PS – Given my fairly recent post about the history of observation towers at Bear River MBR I thought local readers might be interested in the progress they’ve made on the new tower at the refuge.

 

1/1000, f/10, ISO 800, Canon 7D Mark II, Canon EF 500mm f/4L IS II USM + EF 1.4 III Extender, not baited, set up or called in

As of yesterday morning construction appears to be complete (although they may still intend to stain or paint it). I think it’s a welcome addition to the refuge. Interestingly, they’ve now torn down the old ramp and viewing platform at the southwest corner of the auto-tour loop road. That thing was looking pretty rickety…

 

 

 

42 comments to A “Swananza” At Bear River MBA Yesterday

  • I liked seeing the big view at first of all the birds including the eagle and the subsequent ones as well. The sound was a real treat too and I couldn’t help but think it feels a long way off yet but worth waiting for. I was not aware that they run a bit on take-off, that looks very interesting. All in all, these images just gave me a good feeling. Thanks for sharing.

  • Charlotte Norton

    An awesome series Ron!

    Charlotte

  • gilly rolbein

    thanks for the taste of things to come. I love the tundra swans. There is a landing stop in Aylmer, Ontario (about 2 hours from me) where they come on the way back to the Tundra in march. One year we saw over 4 thousand of them ( plus other sundry geese and ducks ) It was quite magical to witness. There is an quite a large observation tower there and they do a daily count. They feed the birds and the whole thing lasts about 3 weeks from the first swan to the last. We go there at least once every year.
    http://paulroeddingphotography.com/tag/aylmer-wildlife-management-area/

  • The one of the group flying really moved me deeply. Not sure why, but it did. Amazing.

  • Patty Chadwick

    Glad to see the observation tower up and running again….hope it (and frefuge) last for many, many years….Swans gather on our reservoirs 30, 40, 100 or so of them every fall…for a feeding, resting stop-over on their migration every fall….love to see them….have been told they not only eat water plants but also eat the nutrient-rich mud…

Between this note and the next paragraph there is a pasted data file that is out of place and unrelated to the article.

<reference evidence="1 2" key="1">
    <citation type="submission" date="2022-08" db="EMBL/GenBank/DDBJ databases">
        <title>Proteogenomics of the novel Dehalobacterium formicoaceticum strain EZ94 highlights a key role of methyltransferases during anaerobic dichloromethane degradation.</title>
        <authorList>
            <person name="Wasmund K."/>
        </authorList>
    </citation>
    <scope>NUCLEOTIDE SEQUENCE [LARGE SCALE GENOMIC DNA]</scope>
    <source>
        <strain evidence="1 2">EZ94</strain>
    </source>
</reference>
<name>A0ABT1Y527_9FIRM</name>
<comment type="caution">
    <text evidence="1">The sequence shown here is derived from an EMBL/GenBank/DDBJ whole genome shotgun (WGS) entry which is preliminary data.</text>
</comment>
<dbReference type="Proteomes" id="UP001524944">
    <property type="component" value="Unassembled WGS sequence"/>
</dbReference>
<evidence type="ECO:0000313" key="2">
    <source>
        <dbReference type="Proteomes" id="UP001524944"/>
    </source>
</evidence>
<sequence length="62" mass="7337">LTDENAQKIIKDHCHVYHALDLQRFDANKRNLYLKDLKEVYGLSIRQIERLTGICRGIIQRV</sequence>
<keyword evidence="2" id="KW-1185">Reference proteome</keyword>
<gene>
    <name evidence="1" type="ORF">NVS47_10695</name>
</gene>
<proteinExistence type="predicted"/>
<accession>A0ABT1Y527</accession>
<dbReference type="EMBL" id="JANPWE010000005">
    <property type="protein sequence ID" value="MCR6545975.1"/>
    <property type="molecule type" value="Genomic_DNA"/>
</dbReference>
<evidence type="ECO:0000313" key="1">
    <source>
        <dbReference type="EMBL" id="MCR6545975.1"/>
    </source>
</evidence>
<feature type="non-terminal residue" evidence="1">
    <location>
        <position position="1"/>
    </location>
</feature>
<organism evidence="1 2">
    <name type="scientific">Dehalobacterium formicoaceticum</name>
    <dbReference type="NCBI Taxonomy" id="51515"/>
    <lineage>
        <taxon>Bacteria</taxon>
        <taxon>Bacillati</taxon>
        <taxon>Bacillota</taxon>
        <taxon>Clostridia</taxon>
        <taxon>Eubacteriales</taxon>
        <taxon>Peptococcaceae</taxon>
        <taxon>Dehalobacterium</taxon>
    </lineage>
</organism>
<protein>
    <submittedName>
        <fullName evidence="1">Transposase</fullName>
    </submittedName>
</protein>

• Jean Haley

    Great photos Ron. The first pic is interesting. All types of birds, including a Bald Eagle. Yet the birds looked contented.

  • Miriam Reed

    Thanks for the lovely photographs of the swans, eagle and tower! From my limited research, this tundra swan is also called a whistling swan. The little yellow patch on the inside edge of the beak and the yellow trim around the outside edge are clearly visible, as well as the iron stains. I hope you will be able to go to the San Luis Valley in Colorado some springtime for the crane arrival. Monte Vista has a Crane Festival on one weekend, but the cranes are in the area for several weeks. I used to visit the Valley with my children during spring break, when there were three whooping cranes still traveling with the flock. Observing 25,000-30,000 sandhill cranes is such fun. 🙂

  • April Olson

    Beautiful photos. I just got back from BRMBR and am downloading my photos. The swans were magnificent the light horrid. I hope I have a few nice shots. If not I enjoy going for just the sound. It is one of my favorite all time bird sounds. By the way The bald eagle was still in almost the same spot too.

  • Alice Beckcom

    Ron, what a wonderful series of photos. You were so fortunate to come upon the Swans and get the right amount of light to shoot.

    It sure has been dreary around here and lack of snow makes it worse, so I was excited when I opened your blog and found these wonderful treasures.

    Thank you, Ron.

  • Love the calls, the eagle shot, the group flight and the running on water! I’m happy for you that you had this wonderful experience, and it’s a treat to see the outcome.

  • Diana

    Hi Ron
    I’m new to your blog. I look forward everyday to see what beautiful birds you have to share. I’ve always loved birds but have never been good at identifying them. So I’m excited to take a bird class next weekend !!
    Yesterday I saw some beautiful mergansers 20 females and 2 males swimming in a tight group. Those 2 males had quite the party happening😜Wish I had a good camera.

  • Marty K

    Love the context shot. And the running shot. And the group flight shot. And the “dad puns.” 🙂

    The tower sure went up quickly. Hope you get a chance to check it out personally soon.